- Average Credit Card Debt: $6,889
- Average Retail Card Debt: $1,166
- Average Overall Debt: $42,628
Despite this, another survey by ValuePenguin found that the majority of those over 50 years old still have high credit scores (over 780). As Baby Boomers continue to approach retirement, their high debt could pose a major risk to their scores if they default and are unable to make payments.Generation X (1965 – 1980)As for Generation X, the Experian survey found a very similar scenario in terms of the amount of debt they currently have. However, Generation Xers are not as close to that “retirement” threshold, and thus have more time to make payments and potentially prevent themselves from suffering under debt while on a fixed retirement income. Here is what they found in that survey:
- Average Credit Card Debt: $6,866
- Average Retail Card Debt: $1,347
- Average Overall Debt: $42,412
Yet Generation X is still suffering from fair to bad credit scores. Researchers with ValuePenguin expect that credit scores should improve over time with each age group. Since the financial crash of 2008 happened almost ten years ago, many of those who filed for bankruptcy during that time might just now be enjoying the liberty of not having it show up on their credit report. Others might just be on the threshold of seeing that disappear. Either way, Generation Xers should focus on paying off their loans so they don’t find themselves in a tight spot, and they will be on the right track to having a happy retirement and a high credit score. Millennials (1981 – 1995)Millennials are certainly struggling the most with their debt, even though it is not the highest amount compared to other generations. However, with high student loans and many of them becoming first time homeowners, their credit scores are lower than average and their debts are fairly high considering their age and short credit history. Experian breaks down their biggest debt hurdles:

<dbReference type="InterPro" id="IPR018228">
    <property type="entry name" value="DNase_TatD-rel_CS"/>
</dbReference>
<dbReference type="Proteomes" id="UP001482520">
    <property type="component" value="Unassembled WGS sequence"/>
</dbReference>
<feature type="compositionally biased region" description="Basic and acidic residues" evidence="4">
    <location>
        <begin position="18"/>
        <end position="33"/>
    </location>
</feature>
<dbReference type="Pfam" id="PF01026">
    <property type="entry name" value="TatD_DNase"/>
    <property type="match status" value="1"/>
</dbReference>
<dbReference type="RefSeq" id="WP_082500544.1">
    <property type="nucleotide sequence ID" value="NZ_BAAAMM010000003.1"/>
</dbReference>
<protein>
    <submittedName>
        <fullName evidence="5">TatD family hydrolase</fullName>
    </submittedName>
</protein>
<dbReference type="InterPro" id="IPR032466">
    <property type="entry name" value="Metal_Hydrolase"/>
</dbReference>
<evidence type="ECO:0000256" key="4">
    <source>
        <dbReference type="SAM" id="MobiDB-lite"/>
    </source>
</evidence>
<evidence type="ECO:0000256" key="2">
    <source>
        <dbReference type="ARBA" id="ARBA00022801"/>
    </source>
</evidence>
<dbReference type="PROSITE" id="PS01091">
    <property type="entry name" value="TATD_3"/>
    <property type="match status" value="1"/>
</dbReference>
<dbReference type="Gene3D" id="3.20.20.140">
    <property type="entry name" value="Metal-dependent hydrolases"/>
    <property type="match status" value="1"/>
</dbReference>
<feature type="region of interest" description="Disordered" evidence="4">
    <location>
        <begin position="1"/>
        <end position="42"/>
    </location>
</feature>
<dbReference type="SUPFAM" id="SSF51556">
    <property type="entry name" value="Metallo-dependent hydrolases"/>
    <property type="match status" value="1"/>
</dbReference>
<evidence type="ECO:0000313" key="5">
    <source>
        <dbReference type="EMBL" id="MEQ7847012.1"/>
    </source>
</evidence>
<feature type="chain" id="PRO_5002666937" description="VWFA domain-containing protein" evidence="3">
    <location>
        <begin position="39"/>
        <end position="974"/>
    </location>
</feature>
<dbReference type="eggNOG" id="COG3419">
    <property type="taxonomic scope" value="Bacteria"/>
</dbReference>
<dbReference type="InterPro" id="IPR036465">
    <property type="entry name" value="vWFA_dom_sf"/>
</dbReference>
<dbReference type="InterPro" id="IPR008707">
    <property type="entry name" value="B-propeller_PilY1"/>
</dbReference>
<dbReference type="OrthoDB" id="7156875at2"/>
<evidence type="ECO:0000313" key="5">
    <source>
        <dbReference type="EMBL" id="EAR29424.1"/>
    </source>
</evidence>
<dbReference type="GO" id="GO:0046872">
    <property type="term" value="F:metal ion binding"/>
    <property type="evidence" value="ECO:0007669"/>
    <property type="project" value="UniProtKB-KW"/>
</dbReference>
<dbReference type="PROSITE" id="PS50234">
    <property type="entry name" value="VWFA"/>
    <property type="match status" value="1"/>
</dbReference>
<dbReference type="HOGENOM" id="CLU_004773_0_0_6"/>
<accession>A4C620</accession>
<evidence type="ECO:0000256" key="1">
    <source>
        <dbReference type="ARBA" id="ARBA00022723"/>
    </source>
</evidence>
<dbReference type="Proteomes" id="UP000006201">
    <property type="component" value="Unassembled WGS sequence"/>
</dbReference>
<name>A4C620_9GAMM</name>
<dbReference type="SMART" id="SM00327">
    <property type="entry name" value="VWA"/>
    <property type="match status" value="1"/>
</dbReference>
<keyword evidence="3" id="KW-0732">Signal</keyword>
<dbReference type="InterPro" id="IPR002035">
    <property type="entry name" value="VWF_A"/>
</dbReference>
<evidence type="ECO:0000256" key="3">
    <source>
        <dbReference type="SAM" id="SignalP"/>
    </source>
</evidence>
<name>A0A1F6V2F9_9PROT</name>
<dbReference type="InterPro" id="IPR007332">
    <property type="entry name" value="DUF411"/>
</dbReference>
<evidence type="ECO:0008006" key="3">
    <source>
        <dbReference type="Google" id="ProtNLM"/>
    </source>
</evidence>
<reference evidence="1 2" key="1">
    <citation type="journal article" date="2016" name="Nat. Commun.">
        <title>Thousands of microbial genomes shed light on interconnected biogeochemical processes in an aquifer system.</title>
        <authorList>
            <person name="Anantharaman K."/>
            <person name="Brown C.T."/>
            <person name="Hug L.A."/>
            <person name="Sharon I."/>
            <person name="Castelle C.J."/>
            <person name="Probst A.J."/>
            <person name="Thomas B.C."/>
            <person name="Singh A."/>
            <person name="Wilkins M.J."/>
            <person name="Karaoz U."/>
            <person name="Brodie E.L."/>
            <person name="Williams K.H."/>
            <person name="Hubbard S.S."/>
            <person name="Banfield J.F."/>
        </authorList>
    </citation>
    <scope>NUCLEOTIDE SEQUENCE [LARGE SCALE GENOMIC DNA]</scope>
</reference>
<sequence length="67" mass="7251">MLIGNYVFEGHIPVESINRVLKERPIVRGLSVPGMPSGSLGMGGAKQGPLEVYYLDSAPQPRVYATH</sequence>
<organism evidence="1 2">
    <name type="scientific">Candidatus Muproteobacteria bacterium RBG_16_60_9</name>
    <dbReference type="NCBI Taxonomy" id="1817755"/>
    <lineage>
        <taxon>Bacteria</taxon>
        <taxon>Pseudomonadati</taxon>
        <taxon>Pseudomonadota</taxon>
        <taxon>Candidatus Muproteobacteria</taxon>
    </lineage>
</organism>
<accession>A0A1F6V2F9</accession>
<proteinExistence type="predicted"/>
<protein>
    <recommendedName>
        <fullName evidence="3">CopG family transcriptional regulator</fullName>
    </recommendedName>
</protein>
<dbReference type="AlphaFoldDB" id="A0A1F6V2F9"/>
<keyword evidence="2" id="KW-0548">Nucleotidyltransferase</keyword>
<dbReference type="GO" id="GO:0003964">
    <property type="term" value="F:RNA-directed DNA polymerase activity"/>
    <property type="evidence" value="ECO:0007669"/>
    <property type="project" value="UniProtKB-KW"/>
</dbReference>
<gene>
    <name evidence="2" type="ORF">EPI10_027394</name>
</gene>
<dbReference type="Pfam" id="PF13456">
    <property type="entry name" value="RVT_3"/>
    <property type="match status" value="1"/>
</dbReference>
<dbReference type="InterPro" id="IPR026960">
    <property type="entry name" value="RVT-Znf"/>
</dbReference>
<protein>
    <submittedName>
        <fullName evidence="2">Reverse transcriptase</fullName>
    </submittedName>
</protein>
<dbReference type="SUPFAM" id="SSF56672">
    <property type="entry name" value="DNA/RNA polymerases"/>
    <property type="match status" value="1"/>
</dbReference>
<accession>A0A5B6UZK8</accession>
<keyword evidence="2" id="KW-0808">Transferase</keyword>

- Average Credit Card Debt: $3,542
- Average Retail Card Debt: $942
- Average Overall Debt: $32,698
With all this high debt at such a young age, it’s no wonder Millennials are struggling to make payments on time and keep their credit scores high. ValuePenguin, however, notes that this is a typical progression that can be seen across the generations. As you age, your credit score and debts will increase. They state: “This trend coincides with the financial situation facing many individuals in their 30s. It is usually around this period in one’s life that major expenses and debt begin to rack up – weddings, first mortgages, etc. A study of American credit card habits revealed that this age group also faces some of the largest amounts of credit card debt.”